They say you should play the hand you are dealt. What if you were dealt a hand that included being born in the Projects of Cleveland? Your father dies when you are only 3 and your mother has to work feverishly to support and raise you and your little brother.
When you are drafted into the Army during World War II, you are treated like a second class citizen because of the color of your skin - even as you wore the uniform of the United States.
This hand would lead you to be bitter or at least give up, right? For Louis Stokes and his brother Carl, these circumstances helped mold them into the successful men they became.
Louis Stokes argued the landmark Supreme Court Terry vs. State of Ohio case and won it, assuring his place in every law textbook. But as barriers were broken down, Carl and Louis Stokes went beyond their law practice into politics.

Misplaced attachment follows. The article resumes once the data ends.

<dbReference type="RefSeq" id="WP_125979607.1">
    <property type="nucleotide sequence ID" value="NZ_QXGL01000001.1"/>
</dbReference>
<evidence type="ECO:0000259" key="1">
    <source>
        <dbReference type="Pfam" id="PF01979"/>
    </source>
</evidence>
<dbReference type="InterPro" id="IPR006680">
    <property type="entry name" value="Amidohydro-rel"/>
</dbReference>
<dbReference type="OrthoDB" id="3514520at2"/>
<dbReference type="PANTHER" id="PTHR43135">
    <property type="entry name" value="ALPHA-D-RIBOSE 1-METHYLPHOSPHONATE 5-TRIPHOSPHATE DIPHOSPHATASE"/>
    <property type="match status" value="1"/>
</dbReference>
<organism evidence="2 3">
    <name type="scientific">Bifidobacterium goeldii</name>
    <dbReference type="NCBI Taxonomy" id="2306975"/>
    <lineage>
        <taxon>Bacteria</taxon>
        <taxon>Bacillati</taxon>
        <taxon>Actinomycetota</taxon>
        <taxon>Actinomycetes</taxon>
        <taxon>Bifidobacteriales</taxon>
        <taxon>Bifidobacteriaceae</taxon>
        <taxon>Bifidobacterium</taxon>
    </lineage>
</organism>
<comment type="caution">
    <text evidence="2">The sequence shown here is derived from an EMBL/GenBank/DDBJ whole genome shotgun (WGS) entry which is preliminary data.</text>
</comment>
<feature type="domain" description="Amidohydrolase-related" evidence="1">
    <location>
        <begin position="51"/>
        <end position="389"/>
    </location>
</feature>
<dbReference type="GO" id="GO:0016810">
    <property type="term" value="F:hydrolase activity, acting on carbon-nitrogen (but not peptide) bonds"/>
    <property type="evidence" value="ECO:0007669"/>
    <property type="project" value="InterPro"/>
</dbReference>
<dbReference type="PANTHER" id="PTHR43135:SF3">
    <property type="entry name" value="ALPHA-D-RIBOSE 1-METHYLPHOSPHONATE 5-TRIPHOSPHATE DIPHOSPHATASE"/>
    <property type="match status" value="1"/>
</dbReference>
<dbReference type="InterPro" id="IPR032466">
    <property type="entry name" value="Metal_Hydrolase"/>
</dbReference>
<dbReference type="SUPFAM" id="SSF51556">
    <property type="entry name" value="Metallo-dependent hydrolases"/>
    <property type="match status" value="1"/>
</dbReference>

Carl Stokes became the first black mayor of a major US city and Louis Stokes became a prestigious Congressman for 30 years.
How did they do it? In this interview, Louis Stokes tells about Terry v Ohio, family life with brother Carl and his experiences with racism in the Army.
He also offers advice for young people and predicts how Cleveland and other cities will turn out.
For the complete story on Congressman Louis Stokes including dozens of photos with family, politician, sports stars and others read his profile on ClevelandSeniors.com.
June 19, 2007
Listen to this interview
Louis Stokes with Dan Hanson
Carl Stokes, mother Louise Stokes and Louis Stokes
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